Hill Cone on NZ journalism

Missed this yesterday as I’m normally not interested in her therapy group sessions and glimpses of personal life, but she actually had the guts to call out some of her colleagues yesterday for … well, you read

As a young female journalist I was probably sadly before my time in shamelessly trying to schmooze my way to notoriety of any kind like an overpainted attention-seeking goose. Back then, how I would have loved to have been in Andrea Vance’s position, the famous Fairfax journalist who brought down a Cabinet minister. How glorious to be feted for your special powers of turning a powerful man to mush, leading him to say he “made errors of judgment” while in your thrall.

Whether their relationship was romantic or not scarcely seems to matter. Although it does seem disingenuous for Vance to now play the victim. Whatever the background, Vance still exhibited a degree of influence – for that week anyway she was more powerful than any politician – that made her the envy of her colleagues.

Especially those who are a little too dangerously in love with the romantic image of their profession – they are the noble crusader, the Katharine Hepburn wisecracker, the reincarnation of Martha Gellhorn. Even if these days being a female reporter is more like being an “It” girl than a hack.

You have to be good at putting on the different personas that are expected of you, whether that be vampish, coquettish or as “enchantingly nasty” as Rita Skeeter. Most often young female journalists still seem to be cast in these starring roles by older tweedy men. It is in the classic tradition of Pygmalion – anyone remember Maddie in House of Cards?

I wonder how many female reporters in the parliamentary Press Gallery have unresolved “daddy issues”. (Oh I know they will all deny this strenuously, they are tough, independent and staunch. I’d have said the same, too.) I just can’t help thinking it would be progress if female journalists were writing their own parts rather than continuing to play the role of temptress to male politicians.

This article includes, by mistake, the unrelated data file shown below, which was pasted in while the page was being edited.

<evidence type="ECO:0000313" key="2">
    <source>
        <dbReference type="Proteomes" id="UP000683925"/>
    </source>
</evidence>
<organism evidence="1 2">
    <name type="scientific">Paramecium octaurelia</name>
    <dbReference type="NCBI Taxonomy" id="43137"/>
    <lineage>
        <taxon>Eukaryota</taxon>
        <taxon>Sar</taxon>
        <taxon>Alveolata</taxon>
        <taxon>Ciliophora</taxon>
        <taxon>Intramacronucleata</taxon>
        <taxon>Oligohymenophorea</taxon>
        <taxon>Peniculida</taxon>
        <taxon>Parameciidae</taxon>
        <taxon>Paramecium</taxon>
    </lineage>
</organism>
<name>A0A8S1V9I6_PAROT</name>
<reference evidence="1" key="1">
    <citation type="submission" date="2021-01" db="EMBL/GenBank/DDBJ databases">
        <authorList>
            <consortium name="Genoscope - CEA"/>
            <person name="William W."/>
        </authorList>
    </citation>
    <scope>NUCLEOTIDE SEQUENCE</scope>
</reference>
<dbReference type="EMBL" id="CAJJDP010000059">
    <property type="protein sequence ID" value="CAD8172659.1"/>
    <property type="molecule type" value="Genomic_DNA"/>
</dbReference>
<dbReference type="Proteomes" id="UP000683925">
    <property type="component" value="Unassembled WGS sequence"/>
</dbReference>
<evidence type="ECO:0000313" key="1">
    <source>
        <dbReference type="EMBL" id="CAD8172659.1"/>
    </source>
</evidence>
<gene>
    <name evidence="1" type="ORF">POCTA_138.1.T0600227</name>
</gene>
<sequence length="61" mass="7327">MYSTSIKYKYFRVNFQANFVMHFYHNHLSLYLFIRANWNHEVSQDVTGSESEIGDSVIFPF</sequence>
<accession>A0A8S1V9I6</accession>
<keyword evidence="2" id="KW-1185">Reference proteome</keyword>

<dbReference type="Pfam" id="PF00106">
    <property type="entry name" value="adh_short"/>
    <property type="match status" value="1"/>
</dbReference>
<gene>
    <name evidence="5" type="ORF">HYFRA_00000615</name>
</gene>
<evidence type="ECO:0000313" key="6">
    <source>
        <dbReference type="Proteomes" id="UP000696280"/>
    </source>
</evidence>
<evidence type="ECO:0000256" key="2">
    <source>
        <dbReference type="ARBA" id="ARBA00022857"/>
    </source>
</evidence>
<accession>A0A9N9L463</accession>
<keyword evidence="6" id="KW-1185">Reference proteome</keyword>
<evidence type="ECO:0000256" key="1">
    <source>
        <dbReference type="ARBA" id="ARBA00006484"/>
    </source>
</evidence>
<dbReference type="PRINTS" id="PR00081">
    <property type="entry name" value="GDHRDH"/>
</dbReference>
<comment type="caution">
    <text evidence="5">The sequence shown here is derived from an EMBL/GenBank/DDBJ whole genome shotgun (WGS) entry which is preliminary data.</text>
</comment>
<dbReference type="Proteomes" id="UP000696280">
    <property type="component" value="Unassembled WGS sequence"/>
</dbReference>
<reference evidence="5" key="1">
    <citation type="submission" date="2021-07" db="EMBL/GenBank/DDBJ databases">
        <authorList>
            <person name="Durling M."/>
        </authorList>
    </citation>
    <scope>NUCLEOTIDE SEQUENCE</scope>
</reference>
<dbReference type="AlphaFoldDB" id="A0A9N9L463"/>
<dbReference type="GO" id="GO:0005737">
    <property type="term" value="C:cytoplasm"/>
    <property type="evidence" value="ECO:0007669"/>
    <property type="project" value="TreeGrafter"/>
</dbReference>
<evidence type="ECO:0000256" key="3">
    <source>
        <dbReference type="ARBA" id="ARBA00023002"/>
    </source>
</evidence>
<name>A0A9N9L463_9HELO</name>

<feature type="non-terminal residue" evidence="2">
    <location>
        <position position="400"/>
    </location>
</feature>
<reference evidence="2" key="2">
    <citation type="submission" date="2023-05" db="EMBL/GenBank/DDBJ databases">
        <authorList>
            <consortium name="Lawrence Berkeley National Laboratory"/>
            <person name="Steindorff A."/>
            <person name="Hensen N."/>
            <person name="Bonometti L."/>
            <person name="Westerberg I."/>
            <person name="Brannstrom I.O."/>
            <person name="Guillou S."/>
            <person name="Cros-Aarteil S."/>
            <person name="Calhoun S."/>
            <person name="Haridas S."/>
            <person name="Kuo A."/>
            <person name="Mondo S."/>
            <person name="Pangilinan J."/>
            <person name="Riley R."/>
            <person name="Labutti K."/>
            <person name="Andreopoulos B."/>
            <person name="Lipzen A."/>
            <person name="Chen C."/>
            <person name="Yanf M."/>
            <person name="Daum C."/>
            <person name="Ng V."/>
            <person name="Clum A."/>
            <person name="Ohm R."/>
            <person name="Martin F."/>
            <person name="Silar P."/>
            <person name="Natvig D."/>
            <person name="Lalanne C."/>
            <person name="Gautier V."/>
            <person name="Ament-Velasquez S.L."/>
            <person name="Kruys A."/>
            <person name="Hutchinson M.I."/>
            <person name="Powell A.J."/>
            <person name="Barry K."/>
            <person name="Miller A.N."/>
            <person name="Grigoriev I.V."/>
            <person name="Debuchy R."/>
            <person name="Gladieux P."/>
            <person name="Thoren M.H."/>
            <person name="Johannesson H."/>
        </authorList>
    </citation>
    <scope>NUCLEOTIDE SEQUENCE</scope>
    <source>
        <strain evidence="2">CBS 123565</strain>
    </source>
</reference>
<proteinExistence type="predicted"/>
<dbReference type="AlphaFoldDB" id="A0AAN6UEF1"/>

Personally, I can’t think of anything I’d less like to do these days. I’m not quite Germaine Greer, who in her 50s decided gardening was better than casual sex, but at 45, perhaps not far off.

Female reporters are like prima ballerinas or elite gymnasts; with a few notable exceptions (Kim Hill, Fran O’Sullivan, Susan Wood) for most of us our career is over and our waistlines are expanding by the time we’re 30. But the tweedy old men can blithely carry on with a new retinue of young proteges.

These days the female journalist I most admire does not resemble Andrea Vance with her high-profile “scoops”. Janet Malcolm (aged 70-something) is most famous for her quote: “Every journalist who is not too stupid or full of himself to notice what is going on knows that what he does is morally indefensible.”

Malcolm has what Slate writer Alice Gregory calls “terrifying neutrality – like a teacher who is capable of handling even her most despised pupils no differently than the ones she secretly adores”. But I can’t imagine Malcolm flirting on Twitter or wearing disco pants.

It’s all rather come about because of a number of factors all coming together like an imperfect storm.  New Zealand hasn’t had an effective opposition since 2008.  Pressure on the media means less time for investigative work, so the empty space is filled with cheap ‘opinion’ by various ‘names’, and of course the rise and rise of social media stars who would simply not have the audience nor the feedback loop they so crave.

Media is odd this way, in the sense that most other endeavours is sheeted home to the team.  Individual stand-out performances are highlighted, but in the end, the World Cup is won by the All Blacks, not Richie McCaw.

In media, these days the scoops are credited against individuals, rather than an effective and rapacious newsroom.

Tradition and current practice mix in the most incongruent way, where journalists at all levels of skill are clearly by-lined, sometimes with photos, and can be followed and interacted with as both individuals and professionals on Twitter, Facebook and other online venues.   At the same time, the “Editorial”, remains uncredited, and you don’t always know who wrote it.

When called on their activities, they are quick to tell you that all their interactions are personal, and not professional.  But it doesn’t take a genius to see this is hardly true or consistent.  The same journos that scoffed at Key saying he wasn’t speaking as a Prime Minister work social media contacts as journalists, but when they get a little criticism, we are to assume they are speaking personally and off the clock.

All this is a developing situation, and it will be fascinating to see where it goes over the next few years.

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As much at home writing editorials as being the subject of them, Cam has won awards, including the Canon Media Award for his work on the Len Brown/Bevan Chuang story. When he’s not creating the news, he tends to be in it, with protagonists using the courts, media and social media to deliver financial as well as death threats.

They say that news is something that someone, somewhere, wants kept quiet. Cam Slater doesn’t do quiet and, as a result, he is a polarising, controversial but highly effective journalist who takes no prisoners.

He is fearless in his pursuit of a story.

Love him or loathe him, you can’t ignore him.